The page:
Engines, drive & performance
It’s okay for superminis to feel slightly out of their depth on a long motorway cruise (although the Volkswagen Up! manages this with aplomb), but they should excel in town. Unfortunately, the Mitsubishi Mirage is underwhelming to drive in almost any environment. On the motorway, it feels sluggish and underpowered, while on twisty backroads there’s too much body lean and in town – which should be its forte – you have to change gear very frequently, as the 1.2-litre engine struggles to keep pace.
The Mirage’s steering is also too light and offers little feedback, making it hard to judge how much grip the tyres have. This is all the more disappointing as those low-friction tyres, while great for economy, aren’t very grippy. If you need an automatic gearbox, you may wish to look elsewhere: the optional CVT automatic used in the Mirage is unpleasant and noisy, although in fairness, Mitsubishi isn’t the only carmaker to offer this type of transmission. Compared to the Kia Picanto, Hyundai i10 and Toyota Aygo though, the Mirage’s driving experience is distinctly unimpressive.
Interior & comfort
To give it its due, the Mitsubishi Mirage has comfortable front seats that are unlikely to give you backache on a long journey – although the rear seats feel a little flat and unsupportive. Nevertheless, there’s a decent amount of interior space, with reasonable legroom in the back. Taller passengers may wish for more rear headroom but, for a supermini, space is perfectly decent.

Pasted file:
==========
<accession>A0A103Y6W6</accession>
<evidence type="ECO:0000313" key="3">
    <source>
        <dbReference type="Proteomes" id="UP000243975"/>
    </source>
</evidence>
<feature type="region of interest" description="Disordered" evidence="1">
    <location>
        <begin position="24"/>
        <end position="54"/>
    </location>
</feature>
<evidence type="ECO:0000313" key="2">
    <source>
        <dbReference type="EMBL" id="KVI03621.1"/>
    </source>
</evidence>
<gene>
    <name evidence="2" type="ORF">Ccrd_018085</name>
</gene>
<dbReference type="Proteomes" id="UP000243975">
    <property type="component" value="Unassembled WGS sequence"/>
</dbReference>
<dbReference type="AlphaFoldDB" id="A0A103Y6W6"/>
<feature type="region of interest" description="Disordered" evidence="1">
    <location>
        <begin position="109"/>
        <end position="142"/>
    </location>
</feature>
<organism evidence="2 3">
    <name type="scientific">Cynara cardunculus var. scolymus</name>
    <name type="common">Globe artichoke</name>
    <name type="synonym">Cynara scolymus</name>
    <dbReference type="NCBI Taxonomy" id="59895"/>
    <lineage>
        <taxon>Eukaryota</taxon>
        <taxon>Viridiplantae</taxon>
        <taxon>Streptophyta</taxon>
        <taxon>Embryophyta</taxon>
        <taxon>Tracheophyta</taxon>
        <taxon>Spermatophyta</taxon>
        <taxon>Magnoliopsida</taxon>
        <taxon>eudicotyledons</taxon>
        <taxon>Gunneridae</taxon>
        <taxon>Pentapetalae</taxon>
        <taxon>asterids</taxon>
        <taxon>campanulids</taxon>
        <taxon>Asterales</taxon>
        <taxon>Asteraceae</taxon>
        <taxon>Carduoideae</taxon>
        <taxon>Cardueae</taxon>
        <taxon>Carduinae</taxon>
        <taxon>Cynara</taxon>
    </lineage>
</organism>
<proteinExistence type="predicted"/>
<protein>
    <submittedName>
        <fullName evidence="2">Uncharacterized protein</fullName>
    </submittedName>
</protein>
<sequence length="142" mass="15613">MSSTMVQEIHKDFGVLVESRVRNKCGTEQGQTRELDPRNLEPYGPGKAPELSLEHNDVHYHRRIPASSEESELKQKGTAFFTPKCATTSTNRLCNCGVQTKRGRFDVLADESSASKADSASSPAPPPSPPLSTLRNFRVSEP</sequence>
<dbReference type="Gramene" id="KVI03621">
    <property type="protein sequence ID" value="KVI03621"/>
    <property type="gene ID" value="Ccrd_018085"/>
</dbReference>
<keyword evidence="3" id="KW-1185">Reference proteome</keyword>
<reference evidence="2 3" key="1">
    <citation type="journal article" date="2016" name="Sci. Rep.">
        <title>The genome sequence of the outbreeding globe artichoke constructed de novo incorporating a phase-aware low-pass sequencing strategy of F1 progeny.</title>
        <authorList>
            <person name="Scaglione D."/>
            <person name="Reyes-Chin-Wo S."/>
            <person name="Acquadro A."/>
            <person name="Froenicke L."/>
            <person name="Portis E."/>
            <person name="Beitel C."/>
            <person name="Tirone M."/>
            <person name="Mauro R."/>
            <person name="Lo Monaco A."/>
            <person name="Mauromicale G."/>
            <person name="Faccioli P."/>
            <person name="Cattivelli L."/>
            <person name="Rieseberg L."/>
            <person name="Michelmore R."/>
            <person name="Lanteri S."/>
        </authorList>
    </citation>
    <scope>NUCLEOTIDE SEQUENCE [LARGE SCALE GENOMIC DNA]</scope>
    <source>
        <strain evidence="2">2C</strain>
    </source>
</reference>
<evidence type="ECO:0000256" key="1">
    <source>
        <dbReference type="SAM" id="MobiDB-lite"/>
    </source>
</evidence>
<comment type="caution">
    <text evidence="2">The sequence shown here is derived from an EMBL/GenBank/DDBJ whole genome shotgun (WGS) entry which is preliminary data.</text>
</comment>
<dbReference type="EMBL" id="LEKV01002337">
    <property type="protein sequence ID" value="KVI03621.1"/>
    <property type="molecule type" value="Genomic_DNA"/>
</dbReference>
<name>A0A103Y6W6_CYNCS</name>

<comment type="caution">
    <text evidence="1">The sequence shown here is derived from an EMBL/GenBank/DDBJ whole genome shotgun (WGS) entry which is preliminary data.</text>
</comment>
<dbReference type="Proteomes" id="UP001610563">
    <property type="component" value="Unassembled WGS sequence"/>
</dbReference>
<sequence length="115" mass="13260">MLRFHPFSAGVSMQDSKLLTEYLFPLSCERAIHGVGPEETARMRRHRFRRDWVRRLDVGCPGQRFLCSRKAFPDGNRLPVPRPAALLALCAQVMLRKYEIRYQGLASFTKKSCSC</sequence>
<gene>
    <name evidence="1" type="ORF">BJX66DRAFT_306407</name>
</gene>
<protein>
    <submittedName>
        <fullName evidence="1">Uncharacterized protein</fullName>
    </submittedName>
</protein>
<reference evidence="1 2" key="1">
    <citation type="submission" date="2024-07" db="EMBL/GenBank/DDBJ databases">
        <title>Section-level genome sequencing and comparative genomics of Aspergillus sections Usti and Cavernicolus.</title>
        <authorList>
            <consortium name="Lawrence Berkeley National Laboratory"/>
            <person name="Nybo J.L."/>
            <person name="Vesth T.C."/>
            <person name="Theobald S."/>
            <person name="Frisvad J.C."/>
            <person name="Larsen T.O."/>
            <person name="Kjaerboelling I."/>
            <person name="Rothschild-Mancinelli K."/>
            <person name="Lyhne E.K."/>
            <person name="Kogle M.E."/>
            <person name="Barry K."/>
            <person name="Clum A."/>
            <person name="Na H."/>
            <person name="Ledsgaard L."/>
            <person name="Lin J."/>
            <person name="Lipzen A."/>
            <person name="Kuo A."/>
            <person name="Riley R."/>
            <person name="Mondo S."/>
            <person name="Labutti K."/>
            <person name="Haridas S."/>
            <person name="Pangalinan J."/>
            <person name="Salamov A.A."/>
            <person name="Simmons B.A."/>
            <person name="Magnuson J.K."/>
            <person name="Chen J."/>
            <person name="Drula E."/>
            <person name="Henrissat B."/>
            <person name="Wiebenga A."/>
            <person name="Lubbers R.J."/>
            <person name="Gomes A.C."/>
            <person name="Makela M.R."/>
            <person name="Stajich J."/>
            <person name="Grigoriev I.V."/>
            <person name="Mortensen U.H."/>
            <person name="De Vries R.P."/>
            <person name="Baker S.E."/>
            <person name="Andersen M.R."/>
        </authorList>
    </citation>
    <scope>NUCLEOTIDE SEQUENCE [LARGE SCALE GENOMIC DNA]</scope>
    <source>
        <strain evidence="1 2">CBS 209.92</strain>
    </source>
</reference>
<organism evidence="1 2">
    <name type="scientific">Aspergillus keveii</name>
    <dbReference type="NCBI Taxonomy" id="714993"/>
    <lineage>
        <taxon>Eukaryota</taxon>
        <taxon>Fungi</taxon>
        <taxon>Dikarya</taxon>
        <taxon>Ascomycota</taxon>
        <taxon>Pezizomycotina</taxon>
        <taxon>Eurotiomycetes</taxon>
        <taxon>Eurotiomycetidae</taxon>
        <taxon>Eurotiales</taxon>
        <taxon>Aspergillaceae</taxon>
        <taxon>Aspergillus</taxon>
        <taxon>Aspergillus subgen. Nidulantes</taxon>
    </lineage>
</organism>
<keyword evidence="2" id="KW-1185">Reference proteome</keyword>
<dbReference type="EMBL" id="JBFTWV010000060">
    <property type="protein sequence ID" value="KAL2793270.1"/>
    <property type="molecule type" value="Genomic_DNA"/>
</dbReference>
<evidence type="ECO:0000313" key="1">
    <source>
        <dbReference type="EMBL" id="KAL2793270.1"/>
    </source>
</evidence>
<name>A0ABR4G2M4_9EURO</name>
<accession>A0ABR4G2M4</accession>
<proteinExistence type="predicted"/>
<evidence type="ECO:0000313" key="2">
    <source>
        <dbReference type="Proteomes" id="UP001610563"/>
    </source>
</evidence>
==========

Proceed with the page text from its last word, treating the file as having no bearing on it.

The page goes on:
The Mirage’s dashboard is undeniably old-fashioned in its design, but it’s logically laid-out, simple to operate and feels reasonably well put-together. However, the quality of plastics used lags behind the competition. Another mark in the debit column is the suspension: potholes and broken tarmac cause too much noise and disruption, while take a corner too quickly and you can expect complaints from any passengers, as the Mirage leans and wallows unpleasantly in bends.
From 2020 onwards, the Mirage received a major facelift with revised styling and updated technology. Three trim levels are available, with the entry-level Verve model getting a long standard kit list including air conditioning, a leather steering wheel, Bluetooth, a height adjustable steering wheel and a rear spoiler. This version comes with 14-inch steel wheels helping it to achieve the best fuel economy in the range.
Step up to the Design trim level and you get 15-inch two-tone alloy wheels, red accents on the front grille, tinted rear windows and electric folding door mirrors. Interior upgrades include a height adjustable passenger seat and faux leather trimmed seats and gearlever. You also get an upgraded infotainment system with Apple CarPlay and Android Auto connectivity and keyless go and start.